When pushed, the Harvard can keep up with fighters and some of the faster aircraft. Similar designs I have photographed from include the Vultee BT-13, T-28 Trojan, Beechcraft T-34 Mentor and Nanchang CJ-6.
My passion is air-to-air photography, but over the years media flights and other opportunities have allowed me to fly in some of the most iconic aircraft produced. Second World War heavy-bombers include the Boeing B-17 Flying Fortress, B-24 Liberator, B-29 Superfortress and the most coveted of all, the Avro Lancaster.
So far I have flown two flights in the Lancaster, and both were extremely memorable.
First was on June 15, 2013, when the Lancaster led “Merlin Flight” on a practice for the Hamilton airshow. The flight consisted of two Hawker Hurricanes, two Spitfires and a Mosquito.
The second flight was out of Canadian Forces Base Trenton in 2016 with RCAF retired Gen Tom Lawson and his family. Among the passengers was 90-year-old Stan Bieniawski, Lawson’s father in law, who had trained as a gunner on Lancasters at the end of the Second World War.
A Second World War-era bomber I could not forget to mention is the North American B-25 Mitchell, one of the best photo platform aircraft still flying.
The twin-engine bomber packs lots of speed and boasts an emergency side hatch and tail gun position that are excellent for air-to-air photography. I have been lucky enough to fly in five different Mitchells, 14 times.
More exotic aircraft include two famous British designs, both powered by Bristol engines, The Fairey Swordfish and Westland Lysander.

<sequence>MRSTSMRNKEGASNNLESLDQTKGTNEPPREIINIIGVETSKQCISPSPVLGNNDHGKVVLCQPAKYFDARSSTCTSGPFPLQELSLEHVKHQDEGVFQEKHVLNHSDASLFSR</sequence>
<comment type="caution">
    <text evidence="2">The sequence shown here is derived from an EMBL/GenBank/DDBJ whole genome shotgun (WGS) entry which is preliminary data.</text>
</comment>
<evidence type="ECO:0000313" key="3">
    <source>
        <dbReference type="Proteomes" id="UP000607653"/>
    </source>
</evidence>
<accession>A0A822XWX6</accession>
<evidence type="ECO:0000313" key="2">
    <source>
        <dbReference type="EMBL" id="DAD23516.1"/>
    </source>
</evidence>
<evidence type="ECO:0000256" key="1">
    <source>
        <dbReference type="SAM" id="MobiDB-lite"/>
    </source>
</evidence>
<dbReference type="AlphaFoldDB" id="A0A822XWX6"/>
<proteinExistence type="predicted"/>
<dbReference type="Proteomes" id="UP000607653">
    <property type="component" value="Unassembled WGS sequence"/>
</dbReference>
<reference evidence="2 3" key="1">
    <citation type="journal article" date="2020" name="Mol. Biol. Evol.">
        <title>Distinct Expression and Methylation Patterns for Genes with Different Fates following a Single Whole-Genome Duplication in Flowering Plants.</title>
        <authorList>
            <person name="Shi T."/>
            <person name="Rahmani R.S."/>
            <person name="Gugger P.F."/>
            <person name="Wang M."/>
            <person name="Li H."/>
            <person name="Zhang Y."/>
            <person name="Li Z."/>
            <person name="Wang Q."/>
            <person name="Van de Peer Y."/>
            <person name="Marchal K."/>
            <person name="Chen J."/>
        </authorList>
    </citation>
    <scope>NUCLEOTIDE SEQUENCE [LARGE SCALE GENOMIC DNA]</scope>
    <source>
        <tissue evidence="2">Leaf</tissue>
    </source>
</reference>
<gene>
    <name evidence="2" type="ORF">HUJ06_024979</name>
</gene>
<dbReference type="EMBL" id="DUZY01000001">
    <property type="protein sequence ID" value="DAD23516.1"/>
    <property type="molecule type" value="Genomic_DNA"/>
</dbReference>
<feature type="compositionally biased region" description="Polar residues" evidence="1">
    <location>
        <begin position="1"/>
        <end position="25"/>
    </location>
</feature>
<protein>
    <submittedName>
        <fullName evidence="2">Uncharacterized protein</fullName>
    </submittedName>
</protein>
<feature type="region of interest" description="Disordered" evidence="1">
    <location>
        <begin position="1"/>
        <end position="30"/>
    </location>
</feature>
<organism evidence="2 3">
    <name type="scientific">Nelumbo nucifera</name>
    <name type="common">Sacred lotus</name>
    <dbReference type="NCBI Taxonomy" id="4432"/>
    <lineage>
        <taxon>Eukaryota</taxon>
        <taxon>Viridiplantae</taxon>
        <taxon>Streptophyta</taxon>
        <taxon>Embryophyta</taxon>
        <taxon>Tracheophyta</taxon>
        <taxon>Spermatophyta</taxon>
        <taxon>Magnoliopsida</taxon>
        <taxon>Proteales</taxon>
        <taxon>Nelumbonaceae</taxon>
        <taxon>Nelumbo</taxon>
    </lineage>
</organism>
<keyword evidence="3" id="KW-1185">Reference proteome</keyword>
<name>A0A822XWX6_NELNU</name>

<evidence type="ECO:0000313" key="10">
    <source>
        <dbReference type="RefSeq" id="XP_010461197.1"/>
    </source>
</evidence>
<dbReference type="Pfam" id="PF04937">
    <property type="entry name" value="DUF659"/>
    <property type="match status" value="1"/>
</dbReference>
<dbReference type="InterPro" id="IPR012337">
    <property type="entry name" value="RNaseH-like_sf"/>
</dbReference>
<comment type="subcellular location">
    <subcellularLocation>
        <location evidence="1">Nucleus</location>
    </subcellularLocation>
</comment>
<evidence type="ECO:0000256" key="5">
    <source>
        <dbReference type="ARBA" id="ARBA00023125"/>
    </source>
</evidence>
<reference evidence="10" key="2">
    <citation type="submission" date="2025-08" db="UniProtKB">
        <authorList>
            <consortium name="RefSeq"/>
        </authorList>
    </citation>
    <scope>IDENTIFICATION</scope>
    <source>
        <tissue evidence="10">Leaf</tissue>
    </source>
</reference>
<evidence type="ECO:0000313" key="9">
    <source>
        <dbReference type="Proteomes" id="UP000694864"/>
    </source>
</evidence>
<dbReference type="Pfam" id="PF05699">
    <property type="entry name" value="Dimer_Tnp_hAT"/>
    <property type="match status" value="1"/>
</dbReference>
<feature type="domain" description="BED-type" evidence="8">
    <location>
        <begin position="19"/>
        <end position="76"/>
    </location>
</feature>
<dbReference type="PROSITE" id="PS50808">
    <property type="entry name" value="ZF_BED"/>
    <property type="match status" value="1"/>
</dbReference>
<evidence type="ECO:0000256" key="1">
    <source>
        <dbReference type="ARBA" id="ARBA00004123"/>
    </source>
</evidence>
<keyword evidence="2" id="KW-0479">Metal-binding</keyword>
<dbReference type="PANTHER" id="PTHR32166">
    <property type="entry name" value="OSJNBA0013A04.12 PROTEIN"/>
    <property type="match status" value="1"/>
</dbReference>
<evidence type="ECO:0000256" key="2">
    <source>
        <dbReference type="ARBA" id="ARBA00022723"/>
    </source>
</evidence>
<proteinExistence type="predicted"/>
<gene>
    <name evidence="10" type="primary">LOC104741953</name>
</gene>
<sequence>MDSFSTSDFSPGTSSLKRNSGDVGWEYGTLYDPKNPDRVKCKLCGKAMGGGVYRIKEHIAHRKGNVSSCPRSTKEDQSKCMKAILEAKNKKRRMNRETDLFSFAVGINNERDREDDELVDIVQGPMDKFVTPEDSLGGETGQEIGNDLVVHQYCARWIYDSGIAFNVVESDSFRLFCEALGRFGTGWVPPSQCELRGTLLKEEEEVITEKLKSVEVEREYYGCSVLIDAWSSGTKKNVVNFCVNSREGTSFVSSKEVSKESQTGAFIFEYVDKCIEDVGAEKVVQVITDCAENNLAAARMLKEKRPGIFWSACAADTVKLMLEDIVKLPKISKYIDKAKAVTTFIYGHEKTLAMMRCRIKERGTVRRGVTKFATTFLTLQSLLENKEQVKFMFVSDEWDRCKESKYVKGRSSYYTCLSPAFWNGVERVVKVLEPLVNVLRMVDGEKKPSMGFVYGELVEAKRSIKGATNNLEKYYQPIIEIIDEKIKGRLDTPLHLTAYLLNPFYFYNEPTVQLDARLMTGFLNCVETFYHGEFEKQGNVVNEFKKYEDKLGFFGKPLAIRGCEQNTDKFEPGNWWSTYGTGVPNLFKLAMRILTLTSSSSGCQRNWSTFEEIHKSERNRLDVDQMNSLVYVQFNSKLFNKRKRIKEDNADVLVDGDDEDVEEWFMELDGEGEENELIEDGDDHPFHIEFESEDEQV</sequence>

The Lysander flight was unique, as I flew in the Vintage Wings of Canada Lysander with Dave Hadfield and photographed the CWHM Lysander, flown by Rick Rickards.
Photographing a Lysander while flying in a second Lysander is one of those flights you don’t even dream of. The Rimowa Junkers JU-52M, Larry Ernewein’s Bucker Jungmann, EAA’s Ford Trimotor, CWHM Noorduyn Norseman and Neil Bilodeau prototype Helio Courier all rank high on memorable flights.
On Aug. 26, 2011, I had the pleasure of flying with Capt Brett Parker and the Canadian Forces Snowbirds over Prince Edward Island. Never had I worked so hard to get a flight, and it was well worth it.
As a Canadian aviation photographer, a flight with the Snowbirds was at the top of my list. The highlight for me was getting a little stick time on a CT-114 Tutor and rolling the aircraft during a tail-chase sequence.
In 2016 I was hired by the Breitling Jet Team for a photo shoot over Detroit, and flew with Jim DiMatteo in an L-39. Martin Mattes and his L-29 rounds out my military jet flight experience.
While not a jet flight, I also had the privilege of working with the U.S. Navy Blue Angel solo pilots for a legacy flight shoot with a Grumman F8F Bearcat. I have not perused many military shoots, but have flown in a Canadian Forces CC-130H Hercules on a media ride out of Canadian Forces Base Trenton and CC-115 Buffalo during a Canadian Forces Skyhawk jump over Gatineau, Que.
Other notable aircraft include an Antonov An-2, C-45/Beech 18s, several Boeing Stearmans, Cessna Crane, O-2, L-19 and C-195, a Catalina flying boat and Grumman Avenger.
Iconic de Havilland aircraft include six different Tiger Moths, four different Chipmunks, a Beaver, Turbo Beaver, DHC-8 Q400, and the above-mentioned Buffalo.
The Douglas DC-3/C-47, Ercoupe, Fleet Canuck and North American P-51 Mustang are also memorable. In total, I have flown in 92 different types of aircraft.
Behind all these flights are hundreds of great people. Some are acquaintances, while others have become great friends. Some are astronauts and others are maintainers who work their art, keeping the aircraft in top form.
Some work the ramps; others work in the towers, keeping people and aircraft safe. Some are the world’s top aviation entertainers, while others fly without radios from grass strips and prefer a low-key life.
Some are fellow photographers, historians and enthusiasts, and others are airshow legends from decades ago. Our aviation family is filled with the best friends anyone could hope to have.
The future has yet to be written, and I’m sure there are many more “airventures” to be had. For now I look back to 1974, at that little kid the other side of the frost fence, and say: dreams do come true.